Arts Curriculum

The Late 18th Century: The Reign of Catherine the Great

The Late 18th Century: The Reign of Catherine the Great

Dmitrii Levitsky (1735–1822). Portrait of Agafia Dmitrievna (Agasha) Levitskaya, 1785. Oil on canvas, 120 x 90 cm. The State Tretyakov Gallery, Moscow. © The State Tretyakov Gallery, Moscow

Although she was a German by birth, Catherine II (ruled 1762–1796), known as Catherine the Great, regarded herself as the spiritual daughter of Peter the Great and continued his policies with striking success both militarily and culturally.

During her reign she carried out ambitious plans for Russian expansion, conquering territories to the south in order to acquire warm-water Black Sea ports necessary for Russian commerce, and in the west where she gained areas of land that had belonged to Poland.

Domestically she continued to encourage the spread of Western culture and values among the Russian elite. Schooled in the ideas of the Enlightenment, which espoused reason as the ruler of human life, she chose French culture as a guide and for a time appeared to be interested in the liberal theories espoused by such French writers as Voltaire. She even made French the official language of the court.

Catherine was an avid art collector patronizing both Russian artists and collecting foreign masterpieces including works by Van Dyke, Raphael, Rembrandt, and Rubens. Her collection grew to include 4000 works that were displayed in the Winter Palace, now home to the State Hermitage Museum.

Under her guidance, St. Petersburg became Russia’s “window on the West.” For the first time Russians were completely involved in the intellectual trends of Europe. Russians, not only aristocrats, but artists and architects as well, traveled the continent absorbing the culture of the period. Through travel, ideas, trends, and styles were spread. For instance, the architectural style of neoclassicism was so popular in the 18th century that it became the symbol of aristocratic romanticism in England, democratic republicanism in the United States, and authoritarian autocracy in Russia.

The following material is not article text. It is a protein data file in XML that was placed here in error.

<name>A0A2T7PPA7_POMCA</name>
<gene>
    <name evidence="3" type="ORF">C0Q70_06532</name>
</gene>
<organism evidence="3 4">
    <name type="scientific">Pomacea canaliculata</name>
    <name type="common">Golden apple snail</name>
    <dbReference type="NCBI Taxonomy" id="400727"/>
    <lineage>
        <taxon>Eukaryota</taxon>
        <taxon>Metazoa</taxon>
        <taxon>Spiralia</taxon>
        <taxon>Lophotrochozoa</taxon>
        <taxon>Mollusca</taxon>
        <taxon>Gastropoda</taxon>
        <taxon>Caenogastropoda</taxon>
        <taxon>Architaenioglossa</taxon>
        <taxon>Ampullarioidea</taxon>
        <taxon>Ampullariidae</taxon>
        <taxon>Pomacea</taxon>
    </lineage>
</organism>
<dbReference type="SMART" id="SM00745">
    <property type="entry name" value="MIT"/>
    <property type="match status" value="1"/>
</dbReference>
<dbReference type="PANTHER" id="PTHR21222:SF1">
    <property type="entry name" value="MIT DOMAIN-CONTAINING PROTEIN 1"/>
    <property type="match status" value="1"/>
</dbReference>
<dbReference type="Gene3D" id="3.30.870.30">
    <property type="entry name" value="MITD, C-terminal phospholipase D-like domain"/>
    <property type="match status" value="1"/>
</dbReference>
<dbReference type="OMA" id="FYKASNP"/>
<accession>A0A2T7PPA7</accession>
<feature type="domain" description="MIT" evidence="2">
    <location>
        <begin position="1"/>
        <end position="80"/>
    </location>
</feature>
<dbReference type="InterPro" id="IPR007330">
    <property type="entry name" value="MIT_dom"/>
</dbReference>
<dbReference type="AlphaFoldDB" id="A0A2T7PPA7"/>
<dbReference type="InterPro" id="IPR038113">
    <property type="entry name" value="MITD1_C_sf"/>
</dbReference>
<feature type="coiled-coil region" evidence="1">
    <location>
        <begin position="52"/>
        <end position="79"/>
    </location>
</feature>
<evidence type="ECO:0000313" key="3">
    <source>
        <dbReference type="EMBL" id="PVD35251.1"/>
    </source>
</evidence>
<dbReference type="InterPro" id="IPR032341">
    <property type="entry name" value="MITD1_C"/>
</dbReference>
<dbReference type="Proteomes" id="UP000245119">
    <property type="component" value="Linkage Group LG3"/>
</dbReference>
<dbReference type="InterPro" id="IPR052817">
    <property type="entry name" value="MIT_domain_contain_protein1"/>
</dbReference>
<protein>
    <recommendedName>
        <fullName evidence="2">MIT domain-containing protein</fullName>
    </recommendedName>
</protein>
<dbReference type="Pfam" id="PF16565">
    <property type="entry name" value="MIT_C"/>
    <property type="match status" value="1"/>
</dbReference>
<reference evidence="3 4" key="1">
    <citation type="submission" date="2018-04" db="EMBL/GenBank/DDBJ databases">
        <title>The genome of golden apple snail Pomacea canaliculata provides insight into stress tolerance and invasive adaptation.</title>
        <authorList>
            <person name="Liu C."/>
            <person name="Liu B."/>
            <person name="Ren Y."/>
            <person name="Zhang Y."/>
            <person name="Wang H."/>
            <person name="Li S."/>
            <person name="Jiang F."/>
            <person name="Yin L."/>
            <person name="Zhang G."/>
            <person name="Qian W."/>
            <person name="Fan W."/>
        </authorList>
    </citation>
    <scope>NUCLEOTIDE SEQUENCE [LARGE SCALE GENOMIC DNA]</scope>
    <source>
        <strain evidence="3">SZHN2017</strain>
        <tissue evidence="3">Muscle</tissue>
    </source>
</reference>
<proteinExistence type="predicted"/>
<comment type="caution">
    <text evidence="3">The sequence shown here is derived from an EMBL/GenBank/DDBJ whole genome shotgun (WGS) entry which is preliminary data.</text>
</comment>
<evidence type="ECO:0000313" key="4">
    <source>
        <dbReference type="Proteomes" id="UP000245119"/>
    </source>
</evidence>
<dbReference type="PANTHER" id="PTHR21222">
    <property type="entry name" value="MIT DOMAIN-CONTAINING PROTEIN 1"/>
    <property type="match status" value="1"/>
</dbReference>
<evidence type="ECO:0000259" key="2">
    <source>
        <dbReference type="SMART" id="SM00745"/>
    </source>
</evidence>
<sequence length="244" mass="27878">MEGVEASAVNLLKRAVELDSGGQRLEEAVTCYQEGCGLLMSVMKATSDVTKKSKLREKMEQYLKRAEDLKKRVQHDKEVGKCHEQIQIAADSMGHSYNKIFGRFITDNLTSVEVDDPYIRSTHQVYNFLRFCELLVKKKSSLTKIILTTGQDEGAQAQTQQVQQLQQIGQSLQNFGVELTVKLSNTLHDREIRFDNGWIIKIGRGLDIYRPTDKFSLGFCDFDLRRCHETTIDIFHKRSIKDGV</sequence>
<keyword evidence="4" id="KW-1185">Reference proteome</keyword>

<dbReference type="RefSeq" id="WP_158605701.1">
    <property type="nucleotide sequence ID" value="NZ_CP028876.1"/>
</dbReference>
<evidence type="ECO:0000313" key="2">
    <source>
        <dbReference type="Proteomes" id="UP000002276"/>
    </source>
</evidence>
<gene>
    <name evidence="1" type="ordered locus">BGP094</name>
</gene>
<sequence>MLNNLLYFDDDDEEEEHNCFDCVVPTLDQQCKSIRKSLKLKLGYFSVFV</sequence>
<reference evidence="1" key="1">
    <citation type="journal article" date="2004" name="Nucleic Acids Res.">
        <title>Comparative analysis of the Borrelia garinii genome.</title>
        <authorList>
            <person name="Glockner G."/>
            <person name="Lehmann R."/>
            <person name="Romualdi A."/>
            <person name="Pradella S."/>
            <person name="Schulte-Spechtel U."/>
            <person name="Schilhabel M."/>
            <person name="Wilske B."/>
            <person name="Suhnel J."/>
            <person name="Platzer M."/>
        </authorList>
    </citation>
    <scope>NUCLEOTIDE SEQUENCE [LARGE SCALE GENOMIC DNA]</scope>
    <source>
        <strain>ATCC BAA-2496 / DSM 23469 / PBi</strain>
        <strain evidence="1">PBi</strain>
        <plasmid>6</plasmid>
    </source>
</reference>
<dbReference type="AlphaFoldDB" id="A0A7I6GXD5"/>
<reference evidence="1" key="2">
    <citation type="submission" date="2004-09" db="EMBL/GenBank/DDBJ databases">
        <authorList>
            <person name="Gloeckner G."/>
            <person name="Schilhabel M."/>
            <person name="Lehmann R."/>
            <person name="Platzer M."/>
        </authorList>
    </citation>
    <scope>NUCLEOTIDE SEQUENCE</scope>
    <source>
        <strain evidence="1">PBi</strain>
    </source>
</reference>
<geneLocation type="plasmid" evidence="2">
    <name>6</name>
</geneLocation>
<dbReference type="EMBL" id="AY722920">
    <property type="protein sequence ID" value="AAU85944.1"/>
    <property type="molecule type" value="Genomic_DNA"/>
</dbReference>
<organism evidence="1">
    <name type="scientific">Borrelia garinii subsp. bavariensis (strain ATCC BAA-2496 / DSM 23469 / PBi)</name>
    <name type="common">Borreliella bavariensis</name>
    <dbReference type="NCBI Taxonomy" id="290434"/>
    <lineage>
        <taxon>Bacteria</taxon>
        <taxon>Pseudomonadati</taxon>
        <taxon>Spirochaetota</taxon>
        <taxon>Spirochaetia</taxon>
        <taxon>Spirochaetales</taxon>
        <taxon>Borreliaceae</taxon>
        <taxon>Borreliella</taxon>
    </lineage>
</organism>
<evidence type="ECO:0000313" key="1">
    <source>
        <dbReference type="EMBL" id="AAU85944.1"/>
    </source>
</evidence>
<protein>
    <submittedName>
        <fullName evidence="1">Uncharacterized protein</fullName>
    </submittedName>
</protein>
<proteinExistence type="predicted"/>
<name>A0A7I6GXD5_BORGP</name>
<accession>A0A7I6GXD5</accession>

At the beginning of her reign Catherine favored religious tolerance, education for women, and civil rights within the bounds of class and rank. Although she disapproved of serfdom in theory, in practice she is frequently criticized for her inaction to reform it. Toward the end of her reign, as a result of the French Revolution (1789–99), which resulted in the overthrow of the monarchy in France, she became more suspicious of public opinion. She called Washington “a rebel” and imposed censorship on Voltaire’s writings and even on some laws she had written herself. This set the pattern for much of the 19th century, which would be marked by increasing conflict between the rulers and members of the educated classes, who demanded Western-style freedoms and rights.